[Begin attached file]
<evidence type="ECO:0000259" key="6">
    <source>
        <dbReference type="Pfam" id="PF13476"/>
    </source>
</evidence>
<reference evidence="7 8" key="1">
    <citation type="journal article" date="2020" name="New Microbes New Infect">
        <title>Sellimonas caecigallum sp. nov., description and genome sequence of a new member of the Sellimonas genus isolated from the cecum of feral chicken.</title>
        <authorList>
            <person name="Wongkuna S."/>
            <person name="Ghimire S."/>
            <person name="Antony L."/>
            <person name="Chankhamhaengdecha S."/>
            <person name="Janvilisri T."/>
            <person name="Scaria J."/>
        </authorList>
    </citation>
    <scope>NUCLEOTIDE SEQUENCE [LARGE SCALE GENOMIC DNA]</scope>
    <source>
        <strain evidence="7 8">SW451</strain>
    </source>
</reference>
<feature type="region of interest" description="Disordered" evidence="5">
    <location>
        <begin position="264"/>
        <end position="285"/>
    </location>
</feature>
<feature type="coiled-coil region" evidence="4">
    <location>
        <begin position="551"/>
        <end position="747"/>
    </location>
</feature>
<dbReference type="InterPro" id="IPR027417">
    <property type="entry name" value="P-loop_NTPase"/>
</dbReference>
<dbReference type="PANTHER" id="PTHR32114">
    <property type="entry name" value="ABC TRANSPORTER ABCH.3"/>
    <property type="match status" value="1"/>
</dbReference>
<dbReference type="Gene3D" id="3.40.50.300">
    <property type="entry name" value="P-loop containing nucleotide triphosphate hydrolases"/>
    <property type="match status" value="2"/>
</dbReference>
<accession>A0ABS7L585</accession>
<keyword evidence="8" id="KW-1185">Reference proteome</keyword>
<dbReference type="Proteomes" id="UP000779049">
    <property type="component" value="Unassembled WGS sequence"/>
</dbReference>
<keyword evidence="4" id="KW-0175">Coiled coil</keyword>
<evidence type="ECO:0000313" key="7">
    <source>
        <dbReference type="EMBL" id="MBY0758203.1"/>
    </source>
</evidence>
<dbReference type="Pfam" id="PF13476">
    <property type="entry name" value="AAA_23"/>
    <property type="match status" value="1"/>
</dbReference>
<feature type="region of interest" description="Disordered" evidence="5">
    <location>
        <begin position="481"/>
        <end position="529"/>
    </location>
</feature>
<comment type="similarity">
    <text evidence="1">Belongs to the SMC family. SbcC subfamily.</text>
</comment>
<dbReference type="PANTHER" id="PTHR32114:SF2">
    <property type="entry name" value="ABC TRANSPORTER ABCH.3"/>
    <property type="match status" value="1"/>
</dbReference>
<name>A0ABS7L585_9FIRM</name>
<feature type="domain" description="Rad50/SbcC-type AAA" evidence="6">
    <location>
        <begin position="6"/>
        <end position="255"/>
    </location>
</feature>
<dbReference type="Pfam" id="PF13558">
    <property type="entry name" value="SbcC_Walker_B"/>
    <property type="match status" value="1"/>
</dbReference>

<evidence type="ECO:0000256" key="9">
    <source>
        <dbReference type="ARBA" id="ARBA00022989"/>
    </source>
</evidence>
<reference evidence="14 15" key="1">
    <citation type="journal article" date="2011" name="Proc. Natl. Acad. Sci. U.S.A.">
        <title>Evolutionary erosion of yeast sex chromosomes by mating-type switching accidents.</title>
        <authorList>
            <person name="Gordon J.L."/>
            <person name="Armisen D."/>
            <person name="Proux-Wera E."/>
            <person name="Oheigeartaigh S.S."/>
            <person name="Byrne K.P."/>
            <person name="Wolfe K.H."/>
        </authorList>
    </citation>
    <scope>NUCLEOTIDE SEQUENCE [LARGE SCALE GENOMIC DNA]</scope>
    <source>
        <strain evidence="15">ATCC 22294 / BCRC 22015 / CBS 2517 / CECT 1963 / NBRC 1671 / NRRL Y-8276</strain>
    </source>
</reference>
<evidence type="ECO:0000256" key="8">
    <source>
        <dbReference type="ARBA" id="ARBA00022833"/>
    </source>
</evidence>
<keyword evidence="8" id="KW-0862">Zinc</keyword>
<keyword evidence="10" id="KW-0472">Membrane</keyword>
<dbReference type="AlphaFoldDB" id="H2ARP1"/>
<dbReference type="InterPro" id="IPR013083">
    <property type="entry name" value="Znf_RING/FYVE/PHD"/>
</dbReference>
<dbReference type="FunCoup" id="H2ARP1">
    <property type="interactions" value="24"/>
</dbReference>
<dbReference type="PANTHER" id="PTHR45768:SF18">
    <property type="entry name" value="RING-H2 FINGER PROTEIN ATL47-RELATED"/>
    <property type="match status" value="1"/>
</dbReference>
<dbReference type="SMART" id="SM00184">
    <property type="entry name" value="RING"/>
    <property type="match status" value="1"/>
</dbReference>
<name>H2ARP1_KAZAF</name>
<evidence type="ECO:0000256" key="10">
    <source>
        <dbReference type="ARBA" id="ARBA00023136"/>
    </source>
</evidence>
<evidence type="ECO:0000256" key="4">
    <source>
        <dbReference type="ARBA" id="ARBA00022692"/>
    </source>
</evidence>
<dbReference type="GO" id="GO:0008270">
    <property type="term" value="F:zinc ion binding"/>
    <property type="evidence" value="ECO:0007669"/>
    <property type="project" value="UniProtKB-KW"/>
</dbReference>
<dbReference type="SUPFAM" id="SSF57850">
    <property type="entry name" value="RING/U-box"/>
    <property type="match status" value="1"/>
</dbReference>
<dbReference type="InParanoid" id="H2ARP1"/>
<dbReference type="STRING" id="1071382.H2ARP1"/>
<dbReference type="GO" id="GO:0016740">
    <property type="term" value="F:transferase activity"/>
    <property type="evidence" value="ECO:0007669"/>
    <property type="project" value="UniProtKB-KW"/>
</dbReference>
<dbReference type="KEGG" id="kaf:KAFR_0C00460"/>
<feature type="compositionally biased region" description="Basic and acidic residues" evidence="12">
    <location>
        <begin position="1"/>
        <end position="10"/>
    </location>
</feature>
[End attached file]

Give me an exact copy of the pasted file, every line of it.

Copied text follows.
<evidence type="ECO:0000259" key="6">
    <source>
        <dbReference type="Pfam" id="PF13476"/>
    </source>
</evidence>
<reference evidence="7 8" key="1">
    <citation type="journal article" date="2020" name="New Microbes New Infect">
        <title>Sellimonas caecigallum sp. nov., description and genome sequence of a new member of the Sellimonas genus isolated from the cecum of feral chicken.</title>
        <authorList>
            <person name="Wongkuna S."/>
            <person name="Ghimire S."/>
            <person name="Antony L."/>
            <person name="Chankhamhaengdecha S."/>
            <person name="Janvilisri T."/>
            <person name="Scaria J."/>
        </authorList>
    </citation>
    <scope>NUCLEOTIDE SEQUENCE [LARGE SCALE GENOMIC DNA]</scope>
    <source>
        <strain evidence="7 8">SW451</strain>
    </source>
</reference>
<feature type="region of interest" description="Disordered" evidence="5">
    <location>
        <begin position="264"/>
        <end position="285"/>
    </location>
</feature>
<feature type="coiled-coil region" evidence="4">
    <location>
        <begin position="551"/>
        <end position="747"/>
    </location>
</feature>
<dbReference type="InterPro" id="IPR027417">
    <property type="entry name" value="P-loop_NTPase"/>
</dbReference>
<dbReference type="PANTHER" id="PTHR32114">
    <property type="entry name" value="ABC TRANSPORTER ABCH.3"/>
    <property type="match status" value="1"/>
</dbReference>
<dbReference type="Gene3D" id="3.40.50.300">
    <property type="entry name" value="P-loop containing nucleotide triphosphate hydrolases"/>
    <property type="match status" value="2"/>
</dbReference>
<accession>A0ABS7L585</accession>
<keyword evidence="8" id="KW-1185">Reference proteome</keyword>
<dbReference type="Proteomes" id="UP000779049">
    <property type="component" value="Unassembled WGS sequence"/>
</dbReference>
<keyword evidence="4" id="KW-0175">Coiled coil</keyword>
<evidence type="ECO:0000313" key="7">
    <source>
        <dbReference type="EMBL" id="MBY0758203.1"/>
    </source>
</evidence>
<dbReference type="Pfam" id="PF13476">
    <property type="entry name" value="AAA_23"/>
    <property type="match status" value="1"/>
</dbReference>
<feature type="region of interest" description="Disordered" evidence="5">
    <location>
        <begin position="481"/>
        <end position="529"/>
    </location>
</feature>
<comment type="similarity">
    <text evidence="1">Belongs to the SMC family. SbcC subfamily.</text>
</comment>
<dbReference type="PANTHER" id="PTHR32114:SF2">
    <property type="entry name" value="ABC TRANSPORTER ABCH.3"/>
    <property type="match status" value="1"/>
</dbReference>
<name>A0ABS7L585_9FIRM</name>
<feature type="domain" description="Rad50/SbcC-type AAA" evidence="6">
    <location>
        <begin position="6"/>
        <end position="255"/>
    </location>
</feature>
<dbReference type="Pfam" id="PF13558">
    <property type="entry name" value="SbcC_Walker_B"/>
    <property type="match status" value="1"/>
</dbReference>

<evidence type="ECO:0000256" key="9">
    <source>
        <dbReference type="ARBA" id="ARBA00022989"/>
    </source>
</evidence>
<reference evidence="14 15" key="1">
    <citation type="journal article" date="2011" name="Proc. Natl. Acad. Sci. U.S.A.">
        <title>Evolutionary erosion of yeast sex chromosomes by mating-type switching accidents.</title>
        <authorList>
            <person name="Gordon J.L."/>
            <person name="Armisen D."/>
            <person name="Proux-Wera E."/>
            <person name="Oheigeartaigh S.S."/>
            <person name="Byrne K.P."/>
            <person name="Wolfe K.H."/>
        </authorList>
    </citation>
    <scope>NUCLEOTIDE SEQUENCE [LARGE SCALE GENOMIC DNA]</scope>
    <source>
        <strain evidence="15">ATCC 22294 / BCRC 22015 / CBS 2517 / CECT 1963 / NBRC 1671 / NRRL Y-8276</strain>
    </source>
</reference>
<evidence type="ECO:0000256" key="8">
    <source>
        <dbReference type="ARBA" id="ARBA00022833"/>
    </source>
</evidence>
<keyword evidence="8" id="KW-0862">Zinc</keyword>
<keyword evidence="10" id="KW-0472">Membrane</keyword>
<dbReference type="AlphaFoldDB" id="H2ARP1"/>
<dbReference type="InterPro" id="IPR013083">
    <property type="entry name" value="Znf_RING/FYVE/PHD"/>
</dbReference>
<dbReference type="FunCoup" id="H2ARP1">
    <property type="interactions" value="24"/>
</dbReference>
<dbReference type="PANTHER" id="PTHR45768:SF18">
    <property type="entry name" value="RING-H2 FINGER PROTEIN ATL47-RELATED"/>
    <property type="match status" value="1"/>
</dbReference>
<dbReference type="SMART" id="SM00184">
    <property type="entry name" value="RING"/>
    <property type="match status" value="1"/>
</dbReference>
<name>H2ARP1_KAZAF</name>
<evidence type="ECO:0000256" key="10">
    <source>
        <dbReference type="ARBA" id="ARBA00023136"/>
    </source>
</evidence>
<evidence type="ECO:0000256" key="4">
    <source>
        <dbReference type="ARBA" id="ARBA00022692"/>
    </source>
</evidence>
<dbReference type="GO" id="GO:0008270">
    <property type="term" value="F:zinc ion binding"/>
    <property type="evidence" value="ECO:0007669"/>
    <property type="project" value="UniProtKB-KW"/>
</dbReference>
<dbReference type="SUPFAM" id="SSF57850">
    <property type="entry name" value="RING/U-box"/>
    <property type="match status" value="1"/>
</dbReference>
<dbReference type="InParanoid" id="H2ARP1"/>
<dbReference type="STRING" id="1071382.H2ARP1"/>
<dbReference type="GO" id="GO:0016740">
    <property type="term" value="F:transferase activity"/>
    <property type="evidence" value="ECO:0007669"/>
    <property type="project" value="UniProtKB-KW"/>
</dbReference>
<dbReference type="KEGG" id="kaf:KAFR_0C00460"/>
<feature type="compositionally biased region" description="Basic and acidic residues" evidence="12">
    <location>
        <begin position="1"/>
        <end position="10"/>
    </location>
</feature>